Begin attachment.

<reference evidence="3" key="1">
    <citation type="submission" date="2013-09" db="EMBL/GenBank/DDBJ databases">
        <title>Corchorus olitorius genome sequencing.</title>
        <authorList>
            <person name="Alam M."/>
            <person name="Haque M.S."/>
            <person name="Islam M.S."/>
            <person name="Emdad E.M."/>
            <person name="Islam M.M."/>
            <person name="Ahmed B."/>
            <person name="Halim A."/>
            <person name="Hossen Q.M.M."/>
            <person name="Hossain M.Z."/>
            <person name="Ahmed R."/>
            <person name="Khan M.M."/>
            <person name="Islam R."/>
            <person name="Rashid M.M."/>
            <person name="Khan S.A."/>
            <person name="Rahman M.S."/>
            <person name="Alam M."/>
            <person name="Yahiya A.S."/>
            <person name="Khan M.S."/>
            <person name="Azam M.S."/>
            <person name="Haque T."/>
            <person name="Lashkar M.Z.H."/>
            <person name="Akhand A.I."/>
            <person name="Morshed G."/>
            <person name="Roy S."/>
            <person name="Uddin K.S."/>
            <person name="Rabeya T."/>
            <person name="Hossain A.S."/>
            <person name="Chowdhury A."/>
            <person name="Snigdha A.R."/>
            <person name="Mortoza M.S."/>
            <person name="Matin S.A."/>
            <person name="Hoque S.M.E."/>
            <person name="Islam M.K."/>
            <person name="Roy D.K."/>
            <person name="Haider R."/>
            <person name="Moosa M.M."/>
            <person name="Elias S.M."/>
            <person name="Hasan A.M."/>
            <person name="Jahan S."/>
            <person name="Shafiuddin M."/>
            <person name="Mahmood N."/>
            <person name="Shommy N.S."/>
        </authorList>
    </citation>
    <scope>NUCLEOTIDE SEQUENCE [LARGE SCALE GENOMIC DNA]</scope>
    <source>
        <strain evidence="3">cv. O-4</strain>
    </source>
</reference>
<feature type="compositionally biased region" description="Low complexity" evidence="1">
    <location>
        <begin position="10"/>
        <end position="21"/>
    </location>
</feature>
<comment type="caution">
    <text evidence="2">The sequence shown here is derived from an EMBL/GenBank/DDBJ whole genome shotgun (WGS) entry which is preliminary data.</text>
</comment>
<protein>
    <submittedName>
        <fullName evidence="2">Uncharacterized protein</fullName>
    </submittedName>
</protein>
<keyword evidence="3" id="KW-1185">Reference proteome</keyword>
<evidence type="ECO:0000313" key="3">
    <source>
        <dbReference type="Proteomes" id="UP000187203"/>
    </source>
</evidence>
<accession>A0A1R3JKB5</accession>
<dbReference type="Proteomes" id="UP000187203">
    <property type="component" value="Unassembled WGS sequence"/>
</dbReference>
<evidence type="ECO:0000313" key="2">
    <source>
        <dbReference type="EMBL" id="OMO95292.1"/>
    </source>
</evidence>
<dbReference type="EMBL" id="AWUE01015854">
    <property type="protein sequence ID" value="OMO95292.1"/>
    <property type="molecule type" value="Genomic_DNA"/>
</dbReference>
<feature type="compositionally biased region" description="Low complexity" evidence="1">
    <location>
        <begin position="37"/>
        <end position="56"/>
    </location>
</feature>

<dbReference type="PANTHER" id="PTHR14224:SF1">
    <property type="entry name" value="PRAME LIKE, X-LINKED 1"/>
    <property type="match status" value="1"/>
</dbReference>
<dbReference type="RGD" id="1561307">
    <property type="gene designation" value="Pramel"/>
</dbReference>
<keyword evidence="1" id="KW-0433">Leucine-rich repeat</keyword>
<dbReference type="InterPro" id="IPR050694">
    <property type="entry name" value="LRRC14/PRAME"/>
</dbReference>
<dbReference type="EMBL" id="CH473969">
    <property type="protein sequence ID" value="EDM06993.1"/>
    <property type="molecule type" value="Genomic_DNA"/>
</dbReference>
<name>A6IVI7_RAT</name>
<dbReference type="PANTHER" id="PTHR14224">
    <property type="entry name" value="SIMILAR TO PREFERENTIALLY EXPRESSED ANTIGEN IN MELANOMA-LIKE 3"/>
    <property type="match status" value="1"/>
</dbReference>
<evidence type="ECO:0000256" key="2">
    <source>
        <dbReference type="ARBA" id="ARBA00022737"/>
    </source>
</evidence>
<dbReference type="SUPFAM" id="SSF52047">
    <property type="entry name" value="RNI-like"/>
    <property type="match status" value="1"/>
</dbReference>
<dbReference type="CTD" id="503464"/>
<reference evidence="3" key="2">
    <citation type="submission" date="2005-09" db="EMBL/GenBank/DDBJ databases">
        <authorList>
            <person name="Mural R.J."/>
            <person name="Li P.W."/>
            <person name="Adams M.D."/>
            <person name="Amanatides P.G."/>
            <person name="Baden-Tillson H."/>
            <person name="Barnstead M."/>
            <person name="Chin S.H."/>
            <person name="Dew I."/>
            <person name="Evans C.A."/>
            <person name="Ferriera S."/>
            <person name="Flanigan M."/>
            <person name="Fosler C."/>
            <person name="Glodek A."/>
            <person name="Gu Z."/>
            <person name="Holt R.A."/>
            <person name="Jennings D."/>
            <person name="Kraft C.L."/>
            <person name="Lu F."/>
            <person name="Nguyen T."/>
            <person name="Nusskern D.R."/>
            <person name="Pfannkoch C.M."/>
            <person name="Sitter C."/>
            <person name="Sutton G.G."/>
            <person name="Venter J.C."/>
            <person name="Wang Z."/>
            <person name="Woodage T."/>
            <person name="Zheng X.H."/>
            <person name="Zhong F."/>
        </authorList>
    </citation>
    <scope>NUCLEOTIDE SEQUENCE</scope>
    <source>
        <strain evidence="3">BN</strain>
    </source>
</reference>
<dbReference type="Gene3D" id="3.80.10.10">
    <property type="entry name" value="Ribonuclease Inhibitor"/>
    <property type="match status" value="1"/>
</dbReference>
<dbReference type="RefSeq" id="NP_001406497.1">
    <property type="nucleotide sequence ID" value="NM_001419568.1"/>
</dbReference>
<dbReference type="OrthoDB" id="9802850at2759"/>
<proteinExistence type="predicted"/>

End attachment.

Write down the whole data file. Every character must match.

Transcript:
<reference evidence="3" key="1">
    <citation type="submission" date="2013-09" db="EMBL/GenBank/DDBJ databases">
        <title>Corchorus olitorius genome sequencing.</title>
        <authorList>
            <person name="Alam M."/>
            <person name="Haque M.S."/>
            <person name="Islam M.S."/>
            <person name="Emdad E.M."/>
            <person name="Islam M.M."/>
            <person name="Ahmed B."/>
            <person name="Halim A."/>
            <person name="Hossen Q.M.M."/>
            <person name="Hossain M.Z."/>
            <person name="Ahmed R."/>
            <person name="Khan M.M."/>
            <person name="Islam R."/>
            <person name="Rashid M.M."/>
            <person name="Khan S.A."/>
            <person name="Rahman M.S."/>
            <person name="Alam M."/>
            <person name="Yahiya A.S."/>
            <person name="Khan M.S."/>
            <person name="Azam M.S."/>
            <person name="Haque T."/>
            <person name="Lashkar M.Z.H."/>
            <person name="Akhand A.I."/>
            <person name="Morshed G."/>
            <person name="Roy S."/>
            <person name="Uddin K.S."/>
            <person name="Rabeya T."/>
            <person name="Hossain A.S."/>
            <person name="Chowdhury A."/>
            <person name="Snigdha A.R."/>
            <person name="Mortoza M.S."/>
            <person name="Matin S.A."/>
            <person name="Hoque S.M.E."/>
            <person name="Islam M.K."/>
            <person name="Roy D.K."/>
            <person name="Haider R."/>
            <person name="Moosa M.M."/>
            <person name="Elias S.M."/>
            <person name="Hasan A.M."/>
            <person name="Jahan S."/>
            <person name="Shafiuddin M."/>
            <person name="Mahmood N."/>
            <person name="Shommy N.S."/>
        </authorList>
    </citation>
    <scope>NUCLEOTIDE SEQUENCE [LARGE SCALE GENOMIC DNA]</scope>
    <source>
        <strain evidence="3">cv. O-4</strain>
    </source>
</reference>
<feature type="compositionally biased region" description="Low complexity" evidence="1">
    <location>
        <begin position="10"/>
        <end position="21"/>
    </location>
</feature>
<comment type="caution">
    <text evidence="2">The sequence shown here is derived from an EMBL/GenBank/DDBJ whole genome shotgun (WGS) entry which is preliminary data.</text>
</comment>
<protein>
    <submittedName>
        <fullName evidence="2">Uncharacterized protein</fullName>
    </submittedName>
</protein>
<keyword evidence="3" id="KW-1185">Reference proteome</keyword>
<evidence type="ECO:0000313" key="3">
    <source>
        <dbReference type="Proteomes" id="UP000187203"/>
    </source>
</evidence>
<accession>A0A1R3JKB5</accession>
<dbReference type="Proteomes" id="UP000187203">
    <property type="component" value="Unassembled WGS sequence"/>
</dbReference>
<evidence type="ECO:0000313" key="2">
    <source>
        <dbReference type="EMBL" id="OMO95292.1"/>
    </source>
</evidence>
<dbReference type="EMBL" id="AWUE01015854">
    <property type="protein sequence ID" value="OMO95292.1"/>
    <property type="molecule type" value="Genomic_DNA"/>
</dbReference>
<feature type="compositionally biased region" description="Low complexity" evidence="1">
    <location>
        <begin position="37"/>
        <end position="56"/>
    </location>
</feature>

<dbReference type="PANTHER" id="PTHR14224:SF1">
    <property type="entry name" value="PRAME LIKE, X-LINKED 1"/>
    <property type="match status" value="1"/>
</dbReference>
<dbReference type="RGD" id="1561307">
    <property type="gene designation" value="Pramel"/>
</dbReference>
<keyword evidence="1" id="KW-0433">Leucine-rich repeat</keyword>
<dbReference type="InterPro" id="IPR050694">
    <property type="entry name" value="LRRC14/PRAME"/>
</dbReference>
<dbReference type="EMBL" id="CH473969">
    <property type="protein sequence ID" value="EDM06993.1"/>
    <property type="molecule type" value="Genomic_DNA"/>
</dbReference>
<name>A6IVI7_RAT</name>
<dbReference type="PANTHER" id="PTHR14224">
    <property type="entry name" value="SIMILAR TO PREFERENTIALLY EXPRESSED ANTIGEN IN MELANOMA-LIKE 3"/>
    <property type="match status" value="1"/>
</dbReference>
<evidence type="ECO:0000256" key="2">
    <source>
        <dbReference type="ARBA" id="ARBA00022737"/>
    </source>
</evidence>
<dbReference type="SUPFAM" id="SSF52047">
    <property type="entry name" value="RNI-like"/>
    <property type="match status" value="1"/>
</dbReference>
<dbReference type="CTD" id="503464"/>
<reference evidence="3" key="2">
    <citation type="submission" date="2005-09" db="EMBL/GenBank/DDBJ databases">
        <authorList>
            <person name="Mural R.J."/>
            <person name="Li P.W."/>
            <person name="Adams M.D."/>
            <person name="Amanatides P.G."/>
            <person name="Baden-Tillson H."/>
            <person name="Barnstead M."/>
            <person name="Chin S.H."/>
            <person name="Dew I."/>
            <person name="Evans C.A."/>
            <person name="Ferriera S."/>
            <person name="Flanigan M."/>
            <person name="Fosler C."/>
            <person name="Glodek A."/>
            <person name="Gu Z."/>
            <person name="Holt R.A."/>
            <person name="Jennings D."/>
            <person name="Kraft C.L."/>
            <person name="Lu F."/>
            <person name="Nguyen T."/>
            <person name="Nusskern D.R."/>
            <person name="Pfannkoch C.M."/>
            <person name="Sitter C."/>
            <person name="Sutton G.G."/>
            <person name="Venter J.C."/>
            <person name="Wang Z."/>
            <person name="Woodage T."/>
            <person name="Zheng X.H."/>
            <person name="Zhong F."/>
        </authorList>
    </citation>
    <scope>NUCLEOTIDE SEQUENCE</scope>
    <source>
        <strain evidence="3">BN</strain>
    </source>
</reference>
<dbReference type="Gene3D" id="3.80.10.10">
    <property type="entry name" value="Ribonuclease Inhibitor"/>
    <property type="match status" value="1"/>
</dbReference>
<dbReference type="RefSeq" id="NP_001406497.1">
    <property type="nucleotide sequence ID" value="NM_001419568.1"/>
</dbReference>
<dbReference type="OrthoDB" id="9802850at2759"/>
<proteinExistence type="predicted"/>